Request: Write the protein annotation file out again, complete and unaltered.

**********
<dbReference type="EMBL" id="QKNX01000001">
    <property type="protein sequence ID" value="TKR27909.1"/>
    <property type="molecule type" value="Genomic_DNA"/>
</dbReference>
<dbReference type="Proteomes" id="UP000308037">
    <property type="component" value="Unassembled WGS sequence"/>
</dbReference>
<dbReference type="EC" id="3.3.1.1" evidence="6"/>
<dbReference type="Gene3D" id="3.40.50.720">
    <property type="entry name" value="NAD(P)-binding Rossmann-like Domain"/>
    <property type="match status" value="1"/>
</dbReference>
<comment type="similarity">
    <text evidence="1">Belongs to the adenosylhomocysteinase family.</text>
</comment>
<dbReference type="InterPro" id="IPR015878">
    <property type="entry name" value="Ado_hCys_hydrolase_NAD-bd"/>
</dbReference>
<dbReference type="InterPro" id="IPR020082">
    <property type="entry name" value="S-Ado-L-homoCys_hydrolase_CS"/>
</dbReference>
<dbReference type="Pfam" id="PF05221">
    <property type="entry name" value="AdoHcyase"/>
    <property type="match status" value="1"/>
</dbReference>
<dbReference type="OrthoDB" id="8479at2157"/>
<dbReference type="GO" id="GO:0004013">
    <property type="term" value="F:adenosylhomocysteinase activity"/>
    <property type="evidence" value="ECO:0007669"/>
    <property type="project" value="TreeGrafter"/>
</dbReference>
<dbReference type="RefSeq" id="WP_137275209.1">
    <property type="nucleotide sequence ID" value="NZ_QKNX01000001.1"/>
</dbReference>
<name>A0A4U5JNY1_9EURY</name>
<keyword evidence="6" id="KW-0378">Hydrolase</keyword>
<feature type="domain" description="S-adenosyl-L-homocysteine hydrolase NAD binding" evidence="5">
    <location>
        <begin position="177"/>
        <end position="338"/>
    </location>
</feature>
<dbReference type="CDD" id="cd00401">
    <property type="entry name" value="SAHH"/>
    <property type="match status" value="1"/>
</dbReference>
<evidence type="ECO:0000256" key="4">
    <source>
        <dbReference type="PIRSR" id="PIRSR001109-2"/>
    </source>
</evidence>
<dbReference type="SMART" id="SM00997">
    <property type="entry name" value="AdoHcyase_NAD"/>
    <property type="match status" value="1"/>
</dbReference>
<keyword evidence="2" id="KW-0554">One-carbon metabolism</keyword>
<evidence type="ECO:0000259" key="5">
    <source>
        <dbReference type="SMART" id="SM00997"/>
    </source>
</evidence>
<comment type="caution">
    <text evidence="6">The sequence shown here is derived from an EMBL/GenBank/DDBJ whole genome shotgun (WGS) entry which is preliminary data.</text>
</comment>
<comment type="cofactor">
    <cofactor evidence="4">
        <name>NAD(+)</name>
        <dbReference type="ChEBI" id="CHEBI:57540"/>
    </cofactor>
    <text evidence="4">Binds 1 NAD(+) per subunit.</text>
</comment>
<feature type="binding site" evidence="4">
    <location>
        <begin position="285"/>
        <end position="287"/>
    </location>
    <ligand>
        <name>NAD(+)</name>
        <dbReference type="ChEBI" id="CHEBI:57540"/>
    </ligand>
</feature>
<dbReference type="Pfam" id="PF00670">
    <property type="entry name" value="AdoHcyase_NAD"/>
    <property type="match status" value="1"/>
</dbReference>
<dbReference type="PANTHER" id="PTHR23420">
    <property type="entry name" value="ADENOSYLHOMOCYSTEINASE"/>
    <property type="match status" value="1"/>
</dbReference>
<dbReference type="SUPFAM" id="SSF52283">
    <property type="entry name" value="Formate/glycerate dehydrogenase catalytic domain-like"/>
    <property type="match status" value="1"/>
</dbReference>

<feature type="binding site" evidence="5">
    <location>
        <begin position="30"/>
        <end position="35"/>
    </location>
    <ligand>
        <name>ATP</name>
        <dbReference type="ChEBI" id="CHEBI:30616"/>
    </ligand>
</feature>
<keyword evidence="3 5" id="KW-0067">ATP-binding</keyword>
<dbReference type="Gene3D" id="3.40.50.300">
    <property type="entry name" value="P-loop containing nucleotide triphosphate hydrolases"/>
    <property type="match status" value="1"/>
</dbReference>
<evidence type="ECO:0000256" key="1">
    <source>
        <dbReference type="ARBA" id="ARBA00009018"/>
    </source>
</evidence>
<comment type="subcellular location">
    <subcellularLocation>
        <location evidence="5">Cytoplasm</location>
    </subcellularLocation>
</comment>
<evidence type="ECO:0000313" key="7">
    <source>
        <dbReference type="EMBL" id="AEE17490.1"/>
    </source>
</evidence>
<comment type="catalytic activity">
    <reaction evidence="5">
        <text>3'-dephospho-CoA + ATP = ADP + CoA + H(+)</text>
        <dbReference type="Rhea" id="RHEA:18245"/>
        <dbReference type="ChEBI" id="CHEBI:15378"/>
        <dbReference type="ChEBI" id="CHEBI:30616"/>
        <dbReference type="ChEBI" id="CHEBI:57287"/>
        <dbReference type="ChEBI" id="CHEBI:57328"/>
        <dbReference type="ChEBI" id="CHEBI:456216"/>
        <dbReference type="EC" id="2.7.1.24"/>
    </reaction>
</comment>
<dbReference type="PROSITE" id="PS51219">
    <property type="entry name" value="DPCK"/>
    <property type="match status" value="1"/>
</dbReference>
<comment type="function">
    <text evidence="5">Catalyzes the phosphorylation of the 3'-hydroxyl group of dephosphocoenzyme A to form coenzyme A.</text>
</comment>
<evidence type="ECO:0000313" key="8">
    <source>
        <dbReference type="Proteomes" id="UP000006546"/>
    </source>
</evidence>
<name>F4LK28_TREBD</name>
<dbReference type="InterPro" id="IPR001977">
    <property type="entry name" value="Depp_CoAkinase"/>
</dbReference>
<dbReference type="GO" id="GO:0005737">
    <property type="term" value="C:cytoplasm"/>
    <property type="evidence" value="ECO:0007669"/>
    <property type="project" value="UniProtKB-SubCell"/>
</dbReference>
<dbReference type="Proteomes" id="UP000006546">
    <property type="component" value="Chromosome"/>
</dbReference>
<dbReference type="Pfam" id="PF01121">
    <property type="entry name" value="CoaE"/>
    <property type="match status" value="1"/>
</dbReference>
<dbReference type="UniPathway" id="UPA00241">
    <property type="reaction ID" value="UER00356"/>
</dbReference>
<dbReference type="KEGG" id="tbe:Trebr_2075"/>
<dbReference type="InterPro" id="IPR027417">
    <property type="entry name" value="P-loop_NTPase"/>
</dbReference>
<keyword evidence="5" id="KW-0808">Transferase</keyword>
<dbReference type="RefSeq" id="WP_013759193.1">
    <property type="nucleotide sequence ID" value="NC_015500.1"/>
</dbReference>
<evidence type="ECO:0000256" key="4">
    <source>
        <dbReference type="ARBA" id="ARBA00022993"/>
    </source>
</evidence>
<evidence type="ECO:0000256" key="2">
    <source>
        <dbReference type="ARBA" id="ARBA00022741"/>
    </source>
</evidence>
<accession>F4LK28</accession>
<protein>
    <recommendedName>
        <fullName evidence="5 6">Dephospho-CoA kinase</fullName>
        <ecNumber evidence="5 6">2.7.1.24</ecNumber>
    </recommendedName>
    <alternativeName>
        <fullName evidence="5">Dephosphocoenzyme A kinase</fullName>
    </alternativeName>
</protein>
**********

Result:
<dbReference type="EMBL" id="QKNX01000001">
    <property type="protein sequence ID" value="TKR27909.1"/>
    <property type="molecule type" value="Genomic_DNA"/>
</dbReference>
<dbReference type="Proteomes" id="UP000308037">
    <property type="component" value="Unassembled WGS sequence"/>
</dbReference>
<dbReference type="EC" id="3.3.1.1" evidence="6"/>
<dbReference type="Gene3D" id="3.40.50.720">
    <property type="entry name" value="NAD(P)-binding Rossmann-like Domain"/>
    <property type="match status" value="1"/>
</dbReference>
<comment type="similarity">
    <text evidence="1">Belongs to the adenosylhomocysteinase family.</text>
</comment>
<dbReference type="InterPro" id="IPR015878">
    <property type="entry name" value="Ado_hCys_hydrolase_NAD-bd"/>
</dbReference>
<dbReference type="InterPro" id="IPR020082">
    <property type="entry name" value="S-Ado-L-homoCys_hydrolase_CS"/>
</dbReference>
<dbReference type="Pfam" id="PF05221">
    <property type="entry name" value="AdoHcyase"/>
    <property type="match status" value="1"/>
</dbReference>
<dbReference type="OrthoDB" id="8479at2157"/>
<dbReference type="GO" id="GO:0004013">
    <property type="term" value="F:adenosylhomocysteinase activity"/>
    <property type="evidence" value="ECO:0007669"/>
    <property type="project" value="TreeGrafter"/>
</dbReference>
<dbReference type="RefSeq" id="WP_137275209.1">
    <property type="nucleotide sequence ID" value="NZ_QKNX01000001.1"/>
</dbReference>
<name>A0A4U5JNY1_9EURY</name>
<keyword evidence="6" id="KW-0378">Hydrolase</keyword>
<feature type="domain" description="S-adenosyl-L-homocysteine hydrolase NAD binding" evidence="5">
    <location>
        <begin position="177"/>
        <end position="338"/>
    </location>
</feature>
<dbReference type="CDD" id="cd00401">
    <property type="entry name" value="SAHH"/>
    <property type="match status" value="1"/>
</dbReference>
<evidence type="ECO:0000256" key="4">
    <source>
        <dbReference type="PIRSR" id="PIRSR001109-2"/>
    </source>
</evidence>
<dbReference type="SMART" id="SM00997">
    <property type="entry name" value="AdoHcyase_NAD"/>
    <property type="match status" value="1"/>
</dbReference>
<keyword evidence="2" id="KW-0554">One-carbon metabolism</keyword>
<evidence type="ECO:0000259" key="5">
    <source>
        <dbReference type="SMART" id="SM00997"/>
    </source>
</evidence>
<comment type="caution">
    <text evidence="6">The sequence shown here is derived from an EMBL/GenBank/DDBJ whole genome shotgun (WGS) entry which is preliminary data.</text>
</comment>
<comment type="cofactor">
    <cofactor evidence="4">
        <name>NAD(+)</name>
        <dbReference type="ChEBI" id="CHEBI:57540"/>
    </cofactor>
    <text evidence="4">Binds 1 NAD(+) per subunit.</text>
</comment>
<feature type="binding site" evidence="4">
    <location>
        <begin position="285"/>
        <end position="287"/>
    </location>
    <ligand>
        <name>NAD(+)</name>
        <dbReference type="ChEBI" id="CHEBI:57540"/>
    </ligand>
</feature>
<dbReference type="Pfam" id="PF00670">
    <property type="entry name" value="AdoHcyase_NAD"/>
    <property type="match status" value="1"/>
</dbReference>
<dbReference type="PANTHER" id="PTHR23420">
    <property type="entry name" value="ADENOSYLHOMOCYSTEINASE"/>
    <property type="match status" value="1"/>
</dbReference>
<dbReference type="SUPFAM" id="SSF52283">
    <property type="entry name" value="Formate/glycerate dehydrogenase catalytic domain-like"/>
    <property type="match status" value="1"/>
</dbReference>

<feature type="binding site" evidence="5">
    <location>
        <begin position="30"/>
        <end position="35"/>
    </location>
    <ligand>
        <name>ATP</name>
        <dbReference type="ChEBI" id="CHEBI:30616"/>
    </ligand>
</feature>
<keyword evidence="3 5" id="KW-0067">ATP-binding</keyword>
<dbReference type="Gene3D" id="3.40.50.300">
    <property type="entry name" value="P-loop containing nucleotide triphosphate hydrolases"/>
    <property type="match status" value="1"/>
</dbReference>
<evidence type="ECO:0000256" key="1">
    <source>
        <dbReference type="ARBA" id="ARBA00009018"/>
    </source>
</evidence>
<comment type="subcellular location">
    <subcellularLocation>
        <location evidence="5">Cytoplasm</location>
    </subcellularLocation>
</comment>
<evidence type="ECO:0000313" key="7">
    <source>
        <dbReference type="EMBL" id="AEE17490.1"/>
    </source>
</evidence>
<comment type="catalytic activity">
    <reaction evidence="5">
        <text>3'-dephospho-CoA + ATP = ADP + CoA + H(+)</text>
        <dbReference type="Rhea" id="RHEA:18245"/>
        <dbReference type="ChEBI" id="CHEBI:15378"/>
        <dbReference type="ChEBI" id="CHEBI:30616"/>
        <dbReference type="ChEBI" id="CHEBI:57287"/>
        <dbReference type="ChEBI" id="CHEBI:57328"/>
        <dbReference type="ChEBI" id="CHEBI:456216"/>
        <dbReference type="EC" id="2.7.1.24"/>
    </reaction>
</comment>
<dbReference type="PROSITE" id="PS51219">
    <property type="entry name" value="DPCK"/>
    <property type="match status" value="1"/>
</dbReference>
<comment type="function">
    <text evidence="5">Catalyzes the phosphorylation of the 3'-hydroxyl group of dephosphocoenzyme A to form coenzyme A.</text>
</comment>
<evidence type="ECO:0000313" key="8">
    <source>
        <dbReference type="Proteomes" id="UP000006546"/>
    </source>
</evidence>
<name>F4LK28_TREBD</name>
<dbReference type="InterPro" id="IPR001977">
    <property type="entry name" value="Depp_CoAkinase"/>
</dbReference>
<dbReference type="GO" id="GO:0005737">
    <property type="term" value="C:cytoplasm"/>
    <property type="evidence" value="ECO:0007669"/>
    <property type="project" value="UniProtKB-SubCell"/>
</dbReference>
<dbReference type="Proteomes" id="UP000006546">
    <property type="component" value="Chromosome"/>
</dbReference>
<dbReference type="Pfam" id="PF01121">
    <property type="entry name" value="CoaE"/>
    <property type="match status" value="1"/>
</dbReference>
<dbReference type="UniPathway" id="UPA00241">
    <property type="reaction ID" value="UER00356"/>
</dbReference>
<dbReference type="KEGG" id="tbe:Trebr_2075"/>
<dbReference type="InterPro" id="IPR027417">
    <property type="entry name" value="P-loop_NTPase"/>
</dbReference>
<keyword evidence="5" id="KW-0808">Transferase</keyword>
<dbReference type="RefSeq" id="WP_013759193.1">
    <property type="nucleotide sequence ID" value="NC_015500.1"/>
</dbReference>
<evidence type="ECO:0000256" key="4">
    <source>
        <dbReference type="ARBA" id="ARBA00022993"/>
    </source>
</evidence>
<evidence type="ECO:0000256" key="2">
    <source>
        <dbReference type="ARBA" id="ARBA00022741"/>
    </source>
</evidence>
<accession>F4LK28</accession>
<protein>
    <recommendedName>
        <fullName evidence="5 6">Dephospho-CoA kinase</fullName>
        <ecNumber evidence="5 6">2.7.1.24</ecNumber>
    </recommendedName>
    <alternativeName>
        <fullName evidence="5">Dephosphocoenzyme A kinase</fullName>
    </alternativeName>
</protein>